Josie's teacher suggested I talk to her about how firefighters and police officers are there to help. She said, "if Josie is ever in an emergency situation, you don't really want her running away from the people who are there to help."
For the last year, I've gone out of my way to point out fire-trucks on the street and encourage my children to wave. Occasionally, we'll see a few firefighters at the supermarket. Josie, who used to cling to my leg, now runs up to them and asks for stickers. My work is done, I thought.
When I heard about the Firefighters 7th Annual Pancake Breakfast, I figured it would be a good test for Josie and a fun morning for the whole family. Plus, it was walking distance from our house, which meant if the firefighters scared her we could just walk back home and try again next year.
On Saturday morning, we made the short walk to the Fire Station on Whisman. We walked past a few fire-trucks that were parked outside. Josie didn't even whimper. She commented on how pretty and clean they were.
There were firefighters outside the fire house Josie and Owen smiled and waved. This was going to be a tear free morning I thought confidently as we took our place in the long line of excited and eager young families.
"I see a dog!" Owen screamed as he pointed his chubby finger through the chain link fence.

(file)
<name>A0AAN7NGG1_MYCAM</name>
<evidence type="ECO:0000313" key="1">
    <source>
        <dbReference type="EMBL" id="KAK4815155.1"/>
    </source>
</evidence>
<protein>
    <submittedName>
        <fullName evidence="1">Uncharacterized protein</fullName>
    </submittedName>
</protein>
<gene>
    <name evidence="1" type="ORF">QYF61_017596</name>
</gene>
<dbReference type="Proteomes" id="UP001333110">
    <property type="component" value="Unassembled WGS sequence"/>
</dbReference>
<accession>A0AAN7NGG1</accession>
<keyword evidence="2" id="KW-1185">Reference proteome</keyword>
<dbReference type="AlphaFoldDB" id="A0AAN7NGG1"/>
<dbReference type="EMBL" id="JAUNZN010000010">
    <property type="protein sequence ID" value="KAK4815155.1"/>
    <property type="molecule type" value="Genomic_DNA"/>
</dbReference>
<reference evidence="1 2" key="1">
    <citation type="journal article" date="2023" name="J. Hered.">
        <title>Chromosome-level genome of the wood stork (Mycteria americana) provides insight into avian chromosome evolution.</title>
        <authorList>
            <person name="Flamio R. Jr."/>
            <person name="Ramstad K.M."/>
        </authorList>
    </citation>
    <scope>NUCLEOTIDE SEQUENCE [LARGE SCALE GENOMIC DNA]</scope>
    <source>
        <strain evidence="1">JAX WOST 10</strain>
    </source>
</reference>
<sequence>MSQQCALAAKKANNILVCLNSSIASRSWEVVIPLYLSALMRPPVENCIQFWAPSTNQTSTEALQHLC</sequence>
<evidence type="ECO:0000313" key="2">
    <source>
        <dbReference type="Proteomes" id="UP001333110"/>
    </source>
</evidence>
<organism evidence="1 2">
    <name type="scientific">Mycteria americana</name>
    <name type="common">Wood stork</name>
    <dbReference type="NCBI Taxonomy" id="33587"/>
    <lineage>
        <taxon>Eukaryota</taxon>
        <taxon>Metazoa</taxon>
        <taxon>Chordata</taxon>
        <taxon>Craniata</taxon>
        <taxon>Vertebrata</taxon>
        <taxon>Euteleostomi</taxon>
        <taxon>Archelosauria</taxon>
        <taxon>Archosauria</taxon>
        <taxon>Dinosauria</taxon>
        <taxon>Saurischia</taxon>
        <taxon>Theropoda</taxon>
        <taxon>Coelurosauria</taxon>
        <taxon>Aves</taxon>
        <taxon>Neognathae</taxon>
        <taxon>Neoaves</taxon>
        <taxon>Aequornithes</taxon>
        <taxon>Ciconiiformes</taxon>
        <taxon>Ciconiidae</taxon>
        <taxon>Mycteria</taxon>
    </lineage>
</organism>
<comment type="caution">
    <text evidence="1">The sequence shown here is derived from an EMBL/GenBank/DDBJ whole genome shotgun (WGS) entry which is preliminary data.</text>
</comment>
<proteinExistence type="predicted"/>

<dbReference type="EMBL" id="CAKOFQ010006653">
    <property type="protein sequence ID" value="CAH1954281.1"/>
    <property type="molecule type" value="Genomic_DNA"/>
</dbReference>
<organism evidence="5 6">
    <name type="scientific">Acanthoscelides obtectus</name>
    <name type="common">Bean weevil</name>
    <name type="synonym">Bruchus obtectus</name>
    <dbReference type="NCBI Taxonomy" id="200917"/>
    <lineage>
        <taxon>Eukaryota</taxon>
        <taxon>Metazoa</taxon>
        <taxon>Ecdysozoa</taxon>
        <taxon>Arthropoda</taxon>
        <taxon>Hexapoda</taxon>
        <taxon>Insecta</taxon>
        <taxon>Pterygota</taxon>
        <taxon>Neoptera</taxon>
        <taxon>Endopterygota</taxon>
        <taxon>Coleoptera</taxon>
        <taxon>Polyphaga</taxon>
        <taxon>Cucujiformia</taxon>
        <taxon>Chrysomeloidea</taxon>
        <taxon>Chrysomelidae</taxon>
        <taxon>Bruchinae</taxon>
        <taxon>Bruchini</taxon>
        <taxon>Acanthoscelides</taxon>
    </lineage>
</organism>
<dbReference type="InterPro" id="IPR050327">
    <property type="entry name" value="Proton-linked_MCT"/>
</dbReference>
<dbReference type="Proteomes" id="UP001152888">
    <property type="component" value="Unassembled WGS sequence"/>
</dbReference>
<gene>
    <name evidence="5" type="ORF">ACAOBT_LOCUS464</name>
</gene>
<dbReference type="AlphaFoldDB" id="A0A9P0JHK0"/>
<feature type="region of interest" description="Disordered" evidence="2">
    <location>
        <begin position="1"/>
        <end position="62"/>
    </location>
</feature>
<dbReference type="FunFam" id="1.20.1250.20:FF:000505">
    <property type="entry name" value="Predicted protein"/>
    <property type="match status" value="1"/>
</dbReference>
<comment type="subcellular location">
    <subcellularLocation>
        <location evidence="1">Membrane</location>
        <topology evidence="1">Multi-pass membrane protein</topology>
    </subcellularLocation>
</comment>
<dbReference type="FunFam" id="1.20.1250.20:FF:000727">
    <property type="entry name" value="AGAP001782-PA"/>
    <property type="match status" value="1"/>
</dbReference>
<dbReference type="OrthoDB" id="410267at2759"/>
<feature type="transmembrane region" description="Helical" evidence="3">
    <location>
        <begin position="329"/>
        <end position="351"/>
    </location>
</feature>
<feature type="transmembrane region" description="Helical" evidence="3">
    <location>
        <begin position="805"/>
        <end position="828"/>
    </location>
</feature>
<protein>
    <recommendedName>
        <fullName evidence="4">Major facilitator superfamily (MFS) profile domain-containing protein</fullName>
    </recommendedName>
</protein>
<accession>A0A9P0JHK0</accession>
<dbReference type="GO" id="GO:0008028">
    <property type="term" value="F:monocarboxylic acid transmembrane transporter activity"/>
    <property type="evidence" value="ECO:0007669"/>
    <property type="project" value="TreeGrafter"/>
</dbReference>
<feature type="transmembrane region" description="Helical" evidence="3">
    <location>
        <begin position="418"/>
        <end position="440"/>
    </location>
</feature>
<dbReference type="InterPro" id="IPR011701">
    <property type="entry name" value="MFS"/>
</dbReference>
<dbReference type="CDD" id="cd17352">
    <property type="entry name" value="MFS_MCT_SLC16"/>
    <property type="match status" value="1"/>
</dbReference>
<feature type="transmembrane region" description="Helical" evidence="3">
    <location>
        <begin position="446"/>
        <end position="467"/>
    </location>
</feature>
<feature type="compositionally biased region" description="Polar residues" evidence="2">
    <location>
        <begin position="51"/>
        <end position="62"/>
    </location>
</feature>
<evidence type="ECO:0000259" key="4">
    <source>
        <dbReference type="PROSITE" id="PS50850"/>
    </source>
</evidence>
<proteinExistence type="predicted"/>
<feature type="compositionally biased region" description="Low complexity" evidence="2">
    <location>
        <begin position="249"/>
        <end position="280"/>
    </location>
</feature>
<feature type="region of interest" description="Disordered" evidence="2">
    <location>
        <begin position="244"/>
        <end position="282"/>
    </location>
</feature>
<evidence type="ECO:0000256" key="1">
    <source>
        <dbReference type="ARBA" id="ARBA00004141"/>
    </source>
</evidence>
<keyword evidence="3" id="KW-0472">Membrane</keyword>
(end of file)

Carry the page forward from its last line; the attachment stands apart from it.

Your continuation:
"With spots?" Josie asked with excitement she loved Dalmatians.
"Oh no," I thought as my eyes locked in on Sparky the Dalmatian Mascot. Josie loved Dalmatian dogs. But she hated Mascots. Not just hated them feared them maybe even worse than she feared the firefighters last year at her preschool.
A few seconds later, Josie started jumping up and down and screaming, "I want to go home," she kept repeating. Tears were flowing. My husband, Norm, picked her up just before she ran away. Norm, who had only seen her act like this once before at a Giants game asked a logical question, "Is LouSeal here?"
"No - It's the firefighter's mascot." I said pointing to the friendly looking furry mascot surrounded by adoring and fear-free children.
Despite odd looks from confused children and adults, we dragged our screaming and crying child into the pancake breakfast. We knew once we got her in, we could steer clear of the mascot and that she would enjoy all the other great activities.
As quickly as possible we distracted her with delicious pancakes, adorable facepainting and an awesome demonstration by firefighters who propelled down their practice tower.
Josie's favorite part of the whole morning was watching the female fighter with long hair "like Rapunzel" propel down the wall and save a firefighter on the second story. "Can I have a turn?" Josie asked. I just laughed. Fears are so relative.
Given the opportunity, my daredevil daughter would probably have put on the safety harness and taken a turn down the tower. And if Sparky the mascot was at the top, she probably would have set a new record for fastest time to the bottom.
This story contains 546 words.
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